Remember, I spoke just a few weeks ago that it would not surprise me if Manziel crashed and burned. The crashing option may be closing in if he loses his eligibility. Numerous NFL scouts have stated that Manziel is not ready for the NFL at this time. And that is not taking into account all the off the field baggage that comes with him.
Manziel obviously does not believe rules apply to him. It is not like he needs the money. All the reports I have seen concerning his family is that they are quite well-to-do. As I said a while back, this is another instance of Johnny being Johnny.
How ironic is it that Alex Rodriguez made his season debut on the same day he was suspended? Everything, it seems, is a mess when A-Rod is involved. Yes, baseball’s least-liked player played Monday night, a few hours after he and 12 other players were suspended for PED usage.
All but Rodriguez will sit out 50 games. A-Rod, a two-time loser now, is banned through the 2014 season. Rodriguez is the lone player who is appealing the decision. Like Rodriguez these days, the appeal could get messy. You have to think he does not have a chance. MLB has enough evidence to convince the other players not to appeal.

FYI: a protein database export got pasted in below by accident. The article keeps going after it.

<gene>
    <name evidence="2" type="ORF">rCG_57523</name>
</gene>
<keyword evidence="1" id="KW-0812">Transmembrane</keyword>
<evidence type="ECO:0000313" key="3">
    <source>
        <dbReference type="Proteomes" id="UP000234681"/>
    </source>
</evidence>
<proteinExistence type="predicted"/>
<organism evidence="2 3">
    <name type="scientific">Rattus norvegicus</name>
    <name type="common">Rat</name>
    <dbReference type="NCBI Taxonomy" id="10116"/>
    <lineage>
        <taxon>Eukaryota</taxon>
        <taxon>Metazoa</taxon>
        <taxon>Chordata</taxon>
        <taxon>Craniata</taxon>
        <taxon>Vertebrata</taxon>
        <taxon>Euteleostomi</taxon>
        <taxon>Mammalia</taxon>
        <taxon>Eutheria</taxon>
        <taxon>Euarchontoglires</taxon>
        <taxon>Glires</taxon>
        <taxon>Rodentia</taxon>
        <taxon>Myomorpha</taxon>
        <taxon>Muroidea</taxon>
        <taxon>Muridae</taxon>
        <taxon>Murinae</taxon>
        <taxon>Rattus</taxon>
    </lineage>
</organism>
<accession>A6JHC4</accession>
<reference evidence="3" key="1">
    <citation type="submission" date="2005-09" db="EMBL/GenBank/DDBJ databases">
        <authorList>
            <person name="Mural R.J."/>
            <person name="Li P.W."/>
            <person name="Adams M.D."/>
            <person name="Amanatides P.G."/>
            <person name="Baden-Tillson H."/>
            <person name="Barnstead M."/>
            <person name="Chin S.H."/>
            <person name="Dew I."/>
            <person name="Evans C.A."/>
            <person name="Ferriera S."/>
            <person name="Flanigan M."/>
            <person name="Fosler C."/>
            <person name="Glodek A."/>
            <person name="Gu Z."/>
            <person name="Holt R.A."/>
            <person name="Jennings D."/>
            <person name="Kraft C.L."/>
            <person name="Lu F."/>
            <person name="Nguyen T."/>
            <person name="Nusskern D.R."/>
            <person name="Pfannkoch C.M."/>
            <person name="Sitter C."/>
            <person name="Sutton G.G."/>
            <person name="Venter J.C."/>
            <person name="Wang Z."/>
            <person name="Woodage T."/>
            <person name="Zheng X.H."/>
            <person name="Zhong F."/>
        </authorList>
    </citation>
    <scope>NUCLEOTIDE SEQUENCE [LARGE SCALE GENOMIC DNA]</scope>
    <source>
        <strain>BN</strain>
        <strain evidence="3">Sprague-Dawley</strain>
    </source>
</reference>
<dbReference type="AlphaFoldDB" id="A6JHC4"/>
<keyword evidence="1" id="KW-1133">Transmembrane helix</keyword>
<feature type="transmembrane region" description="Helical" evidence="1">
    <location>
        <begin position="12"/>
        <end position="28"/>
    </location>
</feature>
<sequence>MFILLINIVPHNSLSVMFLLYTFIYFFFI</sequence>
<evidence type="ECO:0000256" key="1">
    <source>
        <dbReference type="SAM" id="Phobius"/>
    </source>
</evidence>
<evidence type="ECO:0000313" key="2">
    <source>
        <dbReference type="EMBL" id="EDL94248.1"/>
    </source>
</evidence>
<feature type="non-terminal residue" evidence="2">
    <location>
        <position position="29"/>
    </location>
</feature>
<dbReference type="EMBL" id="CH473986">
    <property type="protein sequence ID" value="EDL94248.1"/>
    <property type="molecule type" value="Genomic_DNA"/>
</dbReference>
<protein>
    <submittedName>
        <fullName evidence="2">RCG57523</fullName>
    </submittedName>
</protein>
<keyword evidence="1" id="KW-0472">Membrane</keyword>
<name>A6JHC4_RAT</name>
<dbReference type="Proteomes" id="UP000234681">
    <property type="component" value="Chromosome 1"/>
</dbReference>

Another reason A-Rod got a 211 game suspension is that it is alleged that he covered up his crime and tried to buy evidence. Like I said, it is messy. But you have to deal with messy if you want a sport to be clean.
Another Oden Comeback
I mentioned in these pages a few months back that former number-one draft pick, Greg Oden, was working his way toward yet another comeback in the NBA.
Oden, the number one pick in the 2007 NBA draft, will sign with the Miami Heat. There were a number of teams that expressed interest in the often-injured center who has not played in the NBA since the 2009-10 season. In the end, Oden spoke of knowing expectations will be lower with the Heat. He spoke of LeBron and company winning two titles without him. Oden likely also realizes that Miami needs size.
Actually, if Oden can remain healthy while playing 15-20 minutes a game, he will help the Heat a great deal. I checked his numbers out from 2009. Prior to being injured in game 21 that season, Oden averaged 16.7 points, 12.8 rebounds, and 3.4 blocks while playing 36 minutes a game.
I am sure Miami realizes it will not be getting that Greg Oden. I think they will be lucky if Oden is half the player he was. His injury history is unprecedented for an NBA player, but there is a chance he can make a successful comeback. After all, he is only 25 years old. And word has it that Oden is in as good of shape since high school. And he plays a position that is void of talent these days. There are not too many good, big men in the NBA these days.
What I like best about Oden’s decision is that Miami is a perfect fit for him. He will be on the court with the most star-studded team in basketball. The Heat do not need big offensive numbers from him. Oden will be asked to do what he does best; block shots, rebound, and finish at the rim. He will not have to play big minutes and can even sit out a few games if his legs remind him that he had three microfracture surgeries in five years.
Another chapter of the Greg Oden story is about to unfold. It would be nice if there is some success in this chapter.